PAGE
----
Blog Tour: Infinity Gate, M.R. Carey

Book Review: Infinity Gate, The Pandominion Book 1, M.R. Carey

Infinity Gate, M.R. Carey

Science Fiction: Infinity Gate, The Pandominion Book 1, M.R. Carey


When my children were young, companies began producing interactive children’s books for the computer. Of course, the computer was not “telling” them the story. It was written by people, programmed by people, recorded by people, etc. Now, AI has become a huge story, with machine learning and optimized searching (and whiny, self-indulgent arguments with journalists) making headlines. It is in infancy, but the writing is on the wall: the machines are coming.


Infinity Gate is a brilliant novel told by an AI (with the help of author M.R. Carey). As the AI looks back at et’s origins, et credits three people in particular with awakening et: Hadiz Tambuwal, Essien Nkanika, and Topaz Tourmaline Five Hills. (As you may have already noticed, since neither male nor female pronouns are appropriate the AI has selected “et.”)


Each of these individuals contributed remarkably to the awakening of our narrator. Hadiz Tambuwal created the first “step” gate in her universe. A step allows someone, or something, to travel from one reality to another. Traveling through the multiverse becomes possible for people from our Earth. She, however, was hardly the first to invent the step gate. She was just the first from our reality. In other permutations of Earth, stepping had been around for centuries, long enough that an inter-universal empire called the Pandominion had taken control of thousands of Earths. Some of those were uninhabited, exploited shamelessly for resources by the member worlds of the empire. Many had sentient species that were not human. People descended from cats, from rabbits, from bears, from reptiles, and from many other species had evolved instead of the origins that led to homo sapiens. These species coexisted in relative harmony within the empire. When they didn’t, the Pandominion’s army stepped in and brought them back into line–or simply wiped them out completely. When there are millions of realities, what is the loss of one or two or ten-thousand?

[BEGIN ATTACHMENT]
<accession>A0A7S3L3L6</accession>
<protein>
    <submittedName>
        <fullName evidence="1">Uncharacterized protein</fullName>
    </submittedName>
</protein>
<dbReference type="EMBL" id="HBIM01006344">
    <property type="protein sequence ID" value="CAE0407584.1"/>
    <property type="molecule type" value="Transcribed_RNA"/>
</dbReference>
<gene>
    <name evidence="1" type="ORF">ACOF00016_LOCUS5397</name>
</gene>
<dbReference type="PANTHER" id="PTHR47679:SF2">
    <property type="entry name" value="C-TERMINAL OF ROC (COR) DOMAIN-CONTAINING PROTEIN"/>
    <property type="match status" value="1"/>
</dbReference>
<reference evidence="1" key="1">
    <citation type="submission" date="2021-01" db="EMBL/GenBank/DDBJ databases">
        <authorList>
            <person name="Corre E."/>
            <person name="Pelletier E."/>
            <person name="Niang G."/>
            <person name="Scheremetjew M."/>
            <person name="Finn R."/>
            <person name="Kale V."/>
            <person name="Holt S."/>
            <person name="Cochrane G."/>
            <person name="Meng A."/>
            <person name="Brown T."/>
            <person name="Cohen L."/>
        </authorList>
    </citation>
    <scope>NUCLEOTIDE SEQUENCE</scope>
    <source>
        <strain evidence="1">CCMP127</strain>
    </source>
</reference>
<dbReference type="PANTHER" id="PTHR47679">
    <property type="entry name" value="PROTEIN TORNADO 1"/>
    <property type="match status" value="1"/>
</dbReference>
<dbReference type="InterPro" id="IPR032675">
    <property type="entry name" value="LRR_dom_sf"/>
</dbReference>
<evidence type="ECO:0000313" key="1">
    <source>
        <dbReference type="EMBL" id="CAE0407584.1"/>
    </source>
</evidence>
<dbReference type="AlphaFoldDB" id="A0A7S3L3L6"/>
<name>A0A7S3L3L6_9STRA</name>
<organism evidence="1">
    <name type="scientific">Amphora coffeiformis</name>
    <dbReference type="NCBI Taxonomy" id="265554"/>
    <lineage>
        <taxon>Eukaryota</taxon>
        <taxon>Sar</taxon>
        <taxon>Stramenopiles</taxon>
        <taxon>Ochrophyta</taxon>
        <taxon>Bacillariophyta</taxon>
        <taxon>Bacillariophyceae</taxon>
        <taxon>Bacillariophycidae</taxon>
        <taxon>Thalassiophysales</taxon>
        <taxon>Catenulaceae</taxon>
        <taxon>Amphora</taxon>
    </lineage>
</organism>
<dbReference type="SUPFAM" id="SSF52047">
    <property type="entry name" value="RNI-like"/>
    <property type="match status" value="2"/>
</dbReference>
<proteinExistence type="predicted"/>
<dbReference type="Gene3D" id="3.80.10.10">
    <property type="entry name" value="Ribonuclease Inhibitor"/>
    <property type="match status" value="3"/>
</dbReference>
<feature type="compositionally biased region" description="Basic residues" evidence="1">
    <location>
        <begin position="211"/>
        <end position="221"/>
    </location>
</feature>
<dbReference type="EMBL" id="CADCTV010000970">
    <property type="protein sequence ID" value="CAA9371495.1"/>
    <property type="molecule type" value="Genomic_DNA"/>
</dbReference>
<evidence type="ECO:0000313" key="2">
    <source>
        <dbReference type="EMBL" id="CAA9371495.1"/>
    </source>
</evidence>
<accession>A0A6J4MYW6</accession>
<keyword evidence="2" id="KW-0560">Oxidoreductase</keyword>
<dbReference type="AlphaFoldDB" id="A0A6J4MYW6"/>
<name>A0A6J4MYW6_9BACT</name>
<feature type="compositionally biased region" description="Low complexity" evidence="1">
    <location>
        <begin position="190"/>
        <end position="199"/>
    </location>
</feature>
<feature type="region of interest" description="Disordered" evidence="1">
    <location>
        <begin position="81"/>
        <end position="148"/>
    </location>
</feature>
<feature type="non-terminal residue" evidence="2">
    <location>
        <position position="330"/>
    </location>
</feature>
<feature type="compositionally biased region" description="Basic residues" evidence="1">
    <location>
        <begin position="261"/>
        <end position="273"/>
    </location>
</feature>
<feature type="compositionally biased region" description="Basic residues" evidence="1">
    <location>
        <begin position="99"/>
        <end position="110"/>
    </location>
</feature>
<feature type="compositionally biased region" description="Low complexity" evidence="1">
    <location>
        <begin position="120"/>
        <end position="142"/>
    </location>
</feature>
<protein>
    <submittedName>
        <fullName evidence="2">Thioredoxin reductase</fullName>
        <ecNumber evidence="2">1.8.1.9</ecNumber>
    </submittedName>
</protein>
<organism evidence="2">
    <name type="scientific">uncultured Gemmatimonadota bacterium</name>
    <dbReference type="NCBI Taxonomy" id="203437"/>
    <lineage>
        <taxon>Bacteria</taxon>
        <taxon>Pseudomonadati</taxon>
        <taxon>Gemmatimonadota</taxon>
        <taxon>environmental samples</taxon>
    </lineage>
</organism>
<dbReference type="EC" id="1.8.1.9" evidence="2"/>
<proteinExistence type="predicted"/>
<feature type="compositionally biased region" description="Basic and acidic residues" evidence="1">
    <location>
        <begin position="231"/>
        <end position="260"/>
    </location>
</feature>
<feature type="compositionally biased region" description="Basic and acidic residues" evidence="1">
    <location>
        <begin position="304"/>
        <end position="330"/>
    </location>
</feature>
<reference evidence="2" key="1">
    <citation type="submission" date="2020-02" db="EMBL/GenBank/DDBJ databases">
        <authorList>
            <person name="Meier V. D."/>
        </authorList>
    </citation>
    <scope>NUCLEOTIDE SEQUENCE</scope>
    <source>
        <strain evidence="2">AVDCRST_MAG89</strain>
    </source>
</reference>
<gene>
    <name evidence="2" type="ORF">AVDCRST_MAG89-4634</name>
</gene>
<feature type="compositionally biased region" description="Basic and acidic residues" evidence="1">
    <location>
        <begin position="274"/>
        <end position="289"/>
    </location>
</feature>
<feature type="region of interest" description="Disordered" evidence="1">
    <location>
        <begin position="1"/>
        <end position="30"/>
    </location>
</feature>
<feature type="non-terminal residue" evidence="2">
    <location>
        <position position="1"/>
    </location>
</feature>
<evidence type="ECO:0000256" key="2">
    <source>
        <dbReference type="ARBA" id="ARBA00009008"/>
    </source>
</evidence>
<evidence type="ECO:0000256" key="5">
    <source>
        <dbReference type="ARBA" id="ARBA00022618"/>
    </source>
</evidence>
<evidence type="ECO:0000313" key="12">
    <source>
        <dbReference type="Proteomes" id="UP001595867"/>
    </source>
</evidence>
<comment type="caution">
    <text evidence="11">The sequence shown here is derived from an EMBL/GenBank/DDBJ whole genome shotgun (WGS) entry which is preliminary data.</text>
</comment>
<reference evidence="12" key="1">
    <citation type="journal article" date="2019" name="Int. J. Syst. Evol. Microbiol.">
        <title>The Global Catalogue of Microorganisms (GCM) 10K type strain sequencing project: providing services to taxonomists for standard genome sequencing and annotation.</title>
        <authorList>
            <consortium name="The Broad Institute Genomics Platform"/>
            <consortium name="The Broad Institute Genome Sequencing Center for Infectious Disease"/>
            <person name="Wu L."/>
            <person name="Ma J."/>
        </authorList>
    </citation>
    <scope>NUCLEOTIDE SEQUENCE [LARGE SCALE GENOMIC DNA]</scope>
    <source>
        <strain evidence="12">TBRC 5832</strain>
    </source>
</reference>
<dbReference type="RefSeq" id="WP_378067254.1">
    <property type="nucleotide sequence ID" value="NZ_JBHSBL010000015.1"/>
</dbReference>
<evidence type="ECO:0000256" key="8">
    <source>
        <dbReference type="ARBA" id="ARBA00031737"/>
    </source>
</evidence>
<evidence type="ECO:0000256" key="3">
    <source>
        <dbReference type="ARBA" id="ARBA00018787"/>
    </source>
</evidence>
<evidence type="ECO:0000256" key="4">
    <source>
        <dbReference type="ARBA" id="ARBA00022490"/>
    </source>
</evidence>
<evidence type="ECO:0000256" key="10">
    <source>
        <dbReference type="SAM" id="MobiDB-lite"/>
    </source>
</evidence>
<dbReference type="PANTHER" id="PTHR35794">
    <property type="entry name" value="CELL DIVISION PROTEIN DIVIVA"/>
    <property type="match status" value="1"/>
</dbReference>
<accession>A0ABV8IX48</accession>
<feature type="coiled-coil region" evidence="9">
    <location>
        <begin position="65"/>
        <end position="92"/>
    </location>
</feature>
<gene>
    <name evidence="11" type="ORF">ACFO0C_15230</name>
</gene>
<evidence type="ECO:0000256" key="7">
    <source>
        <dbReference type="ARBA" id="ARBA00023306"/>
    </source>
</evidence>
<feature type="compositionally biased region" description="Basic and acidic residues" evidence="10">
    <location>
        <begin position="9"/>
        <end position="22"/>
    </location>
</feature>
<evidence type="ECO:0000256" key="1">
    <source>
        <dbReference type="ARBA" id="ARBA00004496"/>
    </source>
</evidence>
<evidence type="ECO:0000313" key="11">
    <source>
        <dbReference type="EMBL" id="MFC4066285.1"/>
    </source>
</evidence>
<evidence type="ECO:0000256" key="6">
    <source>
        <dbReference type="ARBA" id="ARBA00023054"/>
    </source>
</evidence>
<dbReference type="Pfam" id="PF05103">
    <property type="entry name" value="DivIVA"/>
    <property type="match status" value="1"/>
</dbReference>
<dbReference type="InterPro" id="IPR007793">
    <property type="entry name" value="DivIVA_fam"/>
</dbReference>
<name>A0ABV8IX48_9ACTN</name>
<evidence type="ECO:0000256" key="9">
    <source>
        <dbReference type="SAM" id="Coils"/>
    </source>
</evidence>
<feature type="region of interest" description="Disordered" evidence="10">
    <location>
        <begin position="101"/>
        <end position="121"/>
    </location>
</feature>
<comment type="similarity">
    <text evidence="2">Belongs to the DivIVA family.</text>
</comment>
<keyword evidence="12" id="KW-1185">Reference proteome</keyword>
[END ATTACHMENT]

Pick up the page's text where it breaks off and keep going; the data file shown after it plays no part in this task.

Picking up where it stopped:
Hadiz Tambuwal fled our Earth once world wars and pandemics and climate change destroyed most of civilization. She chose to settle on a similar timeline, one that had diverged recently so there were humans who spoke (almost) the same language and shared (almost) the same history. There she met Essien Nkanika, a rogue who became her lover–and tried to steal her technology. She also ran afoul of the Pandominion, who sent soldiers after her fearing she was working to infiltrate their empire on behalf of their enemies, the Ansurrection. The Ansurrection was a machine-based sentient “life,” which was essentially minding its own business in its own set of worlds until the Pandominion attacked. This set these two colossal empires on a path likely to end in mutual destruction.


“Paz” FiveHills was from a planet where the dominant species had descended from rabbits. Paz was a young girl who did not really mean to cause any trouble. Still, circumstances propelled her into the crux of multiversal forces and brought her together with Hadiz and Essien.


This is an ambitious and brilliant book, filled with amazing world-building, incredibly detailed characters, and a plot that brings together the most unlikely events in a way that seems both logical and almost inevitable. Carey explores deep questions about what it means to be alive, what it means to be intelligent, what it means to be a person. What makes this book so amazing, though, is that it does all of this in a story that I hated to see end.


Fortunately, a sequel is coming!


Our deepest thanks to Tracy Fenton of Compulsive Readers for inviting us on this blog tour (and our apologies for being tardy). The opinions here are solely those of Scintilla. For other perspectives, check out the other bloggers on this tour.

Infinity Gate, M.R. Carey

Book Review: Infinity Gate, The Pandominion Book 1, M.R. Carey

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